nep-afr New Economics Papers
on Africa
Issue of 2017‒01‒15
four papers chosen by
Sam Sarpong
The University of Mines and Technology

  1. The Changing Structure of Africa's Economies By Xinshen Diao; Kenneth Harttgen; Margaret McMillan
  2. Oil Prices and African Stock Markets Co-movement: A Time and Frequency Analysis By Gourène, Grakolet Arnold Zamereith; Mendy, Pierre
  3. Food Inflation in Sub-Saharan Africa; Causes and Policy Implications By Emre Alper; Niko A Hobdari; Ali Uppal
  4. The Impact of Reforming Energy Subsidies, Cash Transfers, and Taxes on Inequality and Poverty in Ghana and Tanzania. By Stephen Younger

  1. By: Xinshen Diao; Kenneth Harttgen; Margaret McMillan
    Abstract: Using data from the Groningen Growth and Development Center’s Africa Sector Database and the Demographic and Health Surveys, we show that much of Africa’s recent growth and poverty reduction has been associated with a substantive decline in the share of the labor force engaged in agriculture. This decline is most pronounced for rural females over the age of 25 who have a primary education; it has been accompanied by a systematic increase in the productivity of the labor force, as it has moved from low productivity agriculture to higher productivity services and manufacturing. We also show that although the employment share in manufacturing is not expanding rapidly, in most of the low-income African countries, the employment share in manufacturing has not peaked and is still expanding, albeit from very low levels. More work is needed to understand the implications of these shifts in employment shares for future growth and development in Africa south of the Sahara.
    JEL: O11 O4 O55
    Date: 2017–01
  2. By: Gourène, Grakolet Arnold Zamereith; Mendy, Pierre
    Abstract: This paper explores the co-movement between OPEC (Organization of the Petroleum Exporting Countries) oil prices and six largest African stock markets in term of capital. The Wavelet Coherence method is used to analyze the evolution of this relationship in both time and frequency. Our results show that the co-movement between the African financial markets and oil prices is relatively low except for the emerging stock markets such as South Africa and Egypt and is related for the majority of stock markets in large time scales during the period of the 2007 financial crisis and after. At small time scales, African stock markets could be a way of diversification benefits for oil market active investors.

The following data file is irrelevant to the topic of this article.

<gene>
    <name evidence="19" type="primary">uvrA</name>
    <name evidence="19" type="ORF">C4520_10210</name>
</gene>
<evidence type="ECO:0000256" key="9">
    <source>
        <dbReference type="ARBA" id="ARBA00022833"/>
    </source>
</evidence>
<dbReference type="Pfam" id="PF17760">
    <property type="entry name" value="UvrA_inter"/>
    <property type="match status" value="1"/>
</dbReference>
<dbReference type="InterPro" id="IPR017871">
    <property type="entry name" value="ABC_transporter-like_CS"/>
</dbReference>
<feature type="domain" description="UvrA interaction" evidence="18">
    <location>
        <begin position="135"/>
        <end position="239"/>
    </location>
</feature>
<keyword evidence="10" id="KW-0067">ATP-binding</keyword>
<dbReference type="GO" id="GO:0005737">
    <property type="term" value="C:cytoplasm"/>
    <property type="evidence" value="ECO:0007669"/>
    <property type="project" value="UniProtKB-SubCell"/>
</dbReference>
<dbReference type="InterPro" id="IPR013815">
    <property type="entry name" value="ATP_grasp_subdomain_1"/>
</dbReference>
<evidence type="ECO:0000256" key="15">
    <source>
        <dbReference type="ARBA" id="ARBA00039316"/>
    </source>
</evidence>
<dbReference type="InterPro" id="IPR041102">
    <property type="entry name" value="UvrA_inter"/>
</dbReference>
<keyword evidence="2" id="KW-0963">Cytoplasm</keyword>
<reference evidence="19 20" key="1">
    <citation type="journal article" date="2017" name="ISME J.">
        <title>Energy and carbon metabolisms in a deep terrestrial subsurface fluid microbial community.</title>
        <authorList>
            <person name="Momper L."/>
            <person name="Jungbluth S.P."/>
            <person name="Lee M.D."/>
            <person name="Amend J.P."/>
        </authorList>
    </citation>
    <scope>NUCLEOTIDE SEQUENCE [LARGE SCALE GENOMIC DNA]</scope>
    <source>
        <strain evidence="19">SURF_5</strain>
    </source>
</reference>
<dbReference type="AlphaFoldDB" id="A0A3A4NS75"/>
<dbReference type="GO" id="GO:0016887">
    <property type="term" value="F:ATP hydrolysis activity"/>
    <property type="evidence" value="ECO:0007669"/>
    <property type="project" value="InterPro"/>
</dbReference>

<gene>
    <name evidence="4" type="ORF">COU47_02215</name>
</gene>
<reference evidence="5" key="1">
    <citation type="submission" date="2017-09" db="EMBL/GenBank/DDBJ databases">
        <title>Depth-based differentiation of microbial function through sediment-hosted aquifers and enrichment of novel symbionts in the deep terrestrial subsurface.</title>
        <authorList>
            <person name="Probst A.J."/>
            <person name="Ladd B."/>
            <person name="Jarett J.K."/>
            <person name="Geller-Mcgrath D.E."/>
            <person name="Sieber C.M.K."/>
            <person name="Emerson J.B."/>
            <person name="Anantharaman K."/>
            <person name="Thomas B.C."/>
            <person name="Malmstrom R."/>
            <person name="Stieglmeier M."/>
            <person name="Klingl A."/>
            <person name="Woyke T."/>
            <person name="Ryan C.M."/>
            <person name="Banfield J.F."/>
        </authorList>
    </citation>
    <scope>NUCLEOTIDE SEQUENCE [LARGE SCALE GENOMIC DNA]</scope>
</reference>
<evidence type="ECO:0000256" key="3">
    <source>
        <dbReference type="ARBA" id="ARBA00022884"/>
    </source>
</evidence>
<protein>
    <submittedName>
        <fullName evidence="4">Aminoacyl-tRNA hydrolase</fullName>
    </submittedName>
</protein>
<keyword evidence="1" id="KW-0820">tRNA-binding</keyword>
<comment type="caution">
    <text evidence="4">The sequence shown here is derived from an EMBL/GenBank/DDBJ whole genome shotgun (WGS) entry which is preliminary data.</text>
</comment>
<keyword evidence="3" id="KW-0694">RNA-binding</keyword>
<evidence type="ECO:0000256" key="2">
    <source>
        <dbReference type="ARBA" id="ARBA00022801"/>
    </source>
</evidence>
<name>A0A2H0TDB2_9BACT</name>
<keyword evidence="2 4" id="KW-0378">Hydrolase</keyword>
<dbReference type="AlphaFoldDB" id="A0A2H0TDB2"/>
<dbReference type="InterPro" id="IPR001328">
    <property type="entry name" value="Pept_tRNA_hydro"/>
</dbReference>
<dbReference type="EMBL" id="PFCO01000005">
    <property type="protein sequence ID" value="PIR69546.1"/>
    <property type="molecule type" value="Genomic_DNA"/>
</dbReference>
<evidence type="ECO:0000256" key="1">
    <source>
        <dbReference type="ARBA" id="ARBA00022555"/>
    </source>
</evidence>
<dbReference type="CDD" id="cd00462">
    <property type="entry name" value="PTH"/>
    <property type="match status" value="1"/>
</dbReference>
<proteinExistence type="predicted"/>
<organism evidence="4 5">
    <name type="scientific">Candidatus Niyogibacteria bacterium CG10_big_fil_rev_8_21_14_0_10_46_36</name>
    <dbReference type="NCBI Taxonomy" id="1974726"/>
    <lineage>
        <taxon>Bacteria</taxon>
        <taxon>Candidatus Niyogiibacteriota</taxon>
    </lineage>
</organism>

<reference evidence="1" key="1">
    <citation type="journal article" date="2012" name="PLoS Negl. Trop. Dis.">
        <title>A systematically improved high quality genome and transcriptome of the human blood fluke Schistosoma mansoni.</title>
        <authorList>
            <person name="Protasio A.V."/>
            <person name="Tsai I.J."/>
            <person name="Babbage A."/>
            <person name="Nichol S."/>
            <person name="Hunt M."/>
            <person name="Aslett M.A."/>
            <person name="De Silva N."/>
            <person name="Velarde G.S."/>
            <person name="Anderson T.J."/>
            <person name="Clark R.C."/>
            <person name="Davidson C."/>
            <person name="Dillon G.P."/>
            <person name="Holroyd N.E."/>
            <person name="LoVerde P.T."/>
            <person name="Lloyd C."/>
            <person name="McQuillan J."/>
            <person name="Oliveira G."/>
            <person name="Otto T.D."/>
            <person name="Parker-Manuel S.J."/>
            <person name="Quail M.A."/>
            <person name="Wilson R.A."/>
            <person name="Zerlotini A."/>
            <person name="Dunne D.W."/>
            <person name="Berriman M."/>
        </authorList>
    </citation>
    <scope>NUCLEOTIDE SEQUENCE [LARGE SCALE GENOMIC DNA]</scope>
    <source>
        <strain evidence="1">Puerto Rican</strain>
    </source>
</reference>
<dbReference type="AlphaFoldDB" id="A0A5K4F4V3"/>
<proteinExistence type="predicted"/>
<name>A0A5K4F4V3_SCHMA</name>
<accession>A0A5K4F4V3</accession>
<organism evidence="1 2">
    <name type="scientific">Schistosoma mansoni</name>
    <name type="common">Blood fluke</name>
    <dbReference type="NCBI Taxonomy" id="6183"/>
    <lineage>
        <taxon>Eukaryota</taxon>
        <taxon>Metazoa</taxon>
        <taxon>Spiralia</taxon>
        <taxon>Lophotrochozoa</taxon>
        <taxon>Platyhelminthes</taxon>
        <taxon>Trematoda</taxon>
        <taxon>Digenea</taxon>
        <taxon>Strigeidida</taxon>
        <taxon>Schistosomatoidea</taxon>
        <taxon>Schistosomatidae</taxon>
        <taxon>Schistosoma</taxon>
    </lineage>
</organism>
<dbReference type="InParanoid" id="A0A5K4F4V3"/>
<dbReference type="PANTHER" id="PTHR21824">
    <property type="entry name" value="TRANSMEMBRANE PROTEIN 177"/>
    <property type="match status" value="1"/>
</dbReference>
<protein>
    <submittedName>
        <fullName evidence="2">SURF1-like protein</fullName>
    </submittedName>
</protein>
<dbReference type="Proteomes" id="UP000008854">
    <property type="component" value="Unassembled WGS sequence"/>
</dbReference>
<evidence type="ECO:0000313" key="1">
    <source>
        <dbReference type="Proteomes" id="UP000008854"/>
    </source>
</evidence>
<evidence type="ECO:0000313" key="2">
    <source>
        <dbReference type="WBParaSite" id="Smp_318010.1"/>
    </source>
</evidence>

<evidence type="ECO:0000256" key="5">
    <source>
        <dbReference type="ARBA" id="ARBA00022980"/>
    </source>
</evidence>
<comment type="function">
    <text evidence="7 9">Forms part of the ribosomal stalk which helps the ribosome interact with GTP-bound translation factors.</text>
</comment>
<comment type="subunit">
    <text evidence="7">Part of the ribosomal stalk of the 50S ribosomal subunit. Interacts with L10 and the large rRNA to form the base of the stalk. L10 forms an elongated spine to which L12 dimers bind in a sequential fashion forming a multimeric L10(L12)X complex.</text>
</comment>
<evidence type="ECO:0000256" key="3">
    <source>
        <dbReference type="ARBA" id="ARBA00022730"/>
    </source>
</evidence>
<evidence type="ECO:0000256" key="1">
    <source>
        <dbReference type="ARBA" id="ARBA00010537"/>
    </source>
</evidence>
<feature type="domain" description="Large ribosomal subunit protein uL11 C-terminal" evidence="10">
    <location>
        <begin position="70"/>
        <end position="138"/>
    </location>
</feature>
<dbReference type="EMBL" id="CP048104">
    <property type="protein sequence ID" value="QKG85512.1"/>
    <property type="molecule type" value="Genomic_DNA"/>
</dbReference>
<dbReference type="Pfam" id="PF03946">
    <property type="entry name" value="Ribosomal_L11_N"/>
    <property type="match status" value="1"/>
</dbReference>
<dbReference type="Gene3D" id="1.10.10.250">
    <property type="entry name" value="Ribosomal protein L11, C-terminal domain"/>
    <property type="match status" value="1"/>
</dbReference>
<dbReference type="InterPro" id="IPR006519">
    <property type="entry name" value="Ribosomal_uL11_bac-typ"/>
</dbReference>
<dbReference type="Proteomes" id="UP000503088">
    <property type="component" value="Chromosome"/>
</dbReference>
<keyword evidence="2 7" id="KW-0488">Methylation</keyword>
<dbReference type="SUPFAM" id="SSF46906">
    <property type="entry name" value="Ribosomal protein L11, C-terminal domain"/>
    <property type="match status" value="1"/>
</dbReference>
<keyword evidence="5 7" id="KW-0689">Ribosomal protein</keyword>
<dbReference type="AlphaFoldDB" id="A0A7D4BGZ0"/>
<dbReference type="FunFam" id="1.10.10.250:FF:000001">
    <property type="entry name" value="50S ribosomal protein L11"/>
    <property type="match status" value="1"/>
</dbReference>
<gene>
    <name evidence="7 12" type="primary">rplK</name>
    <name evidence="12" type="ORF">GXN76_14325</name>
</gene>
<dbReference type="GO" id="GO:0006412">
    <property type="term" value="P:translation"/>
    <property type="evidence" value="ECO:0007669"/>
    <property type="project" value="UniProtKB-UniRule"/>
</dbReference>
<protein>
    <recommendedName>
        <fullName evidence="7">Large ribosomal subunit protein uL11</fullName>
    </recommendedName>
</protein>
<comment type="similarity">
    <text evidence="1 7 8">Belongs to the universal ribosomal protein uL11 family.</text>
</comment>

Keywords: African Stock Markets, OPEC oil prices, Co-movement, Wavelet Coherence.
    JEL: C1 F3 G1
    Date: 2015–12–31
  3. By: Emre Alper; Niko A Hobdari; Ali Uppal
    Abstract: This paper analyzes food inflation trends in Sub-Saharan Africa (SSA) from 2000 to 2016 using two novel datasets of disaggregated CPI baskets. Average food inflation is higher, more volatile, and similarly persistent as non-food non-fuel (NF/NF) inflation, especially in low-income countries (LICs) in SSA. We find evidence that food inflation became less persistent from 2009 onwards, related to recent improvements in monetary policy frameworks. We also find that high food prices are driven mainly by non-tradable food in SSA and there is incomplete pass-through from world food and fuel prices and exchange rates to domestic food prices. Taken together, these finding suggest that central banks in low-income countries with high and persistent food inflation should continue to pay attention to headline inflation to anchor inflation expectations. Other policy levers include reducing tariffs and improving storage and transport infrastructure to reduce food pressures.
    Keywords: Food prices;Sub-Saharan Africa;Inflation;Low-income developing countries;
    Date: 2016–12–22
  4. By: Stephen Younger (Department of Economics, Ithaca College, Ithaca, NY.)
    Abstract: The paper explains methods developed by the Commitment to Equity Institute to simulate policy changes and uses them to assess the distributional consequences of three types of policy reform in Ghana and Tanzania: removal of energy subsidies, expansion of conditional cash transfer programs, and shifts in the balance between indirect and direct taxation. The methods are simple to implement and provide a first-order approximation to the true distributional effects. In both countries energy subsidies are substantial and popular but regressive despite the use of lifeline tariffs for electricity consumption. Their removal would reduce inequality but also increase poverty by a non-trivial amount because the poor do garner some benefit from the subsidies. A simultaneous expansion of cash transfer programs could offset the poverty consequences at significantly lower fiscal cost than that of the energy subsidies. In both countries direct taxes are more progressive than indirect taxes, yet shifting taxation from indirect to direct taxes has relatively little effect on inequality and poverty because the incidence of the two is not so different as, for instance, the difference between taxes and a strongly progressive expenditure like conditional cash transfers.
    Keywords: fiscal incidence, poverty, inequality, subsidy reform, Ghana, Tanzania
    JEL: D31 H22 I14
    Date: 2016–11

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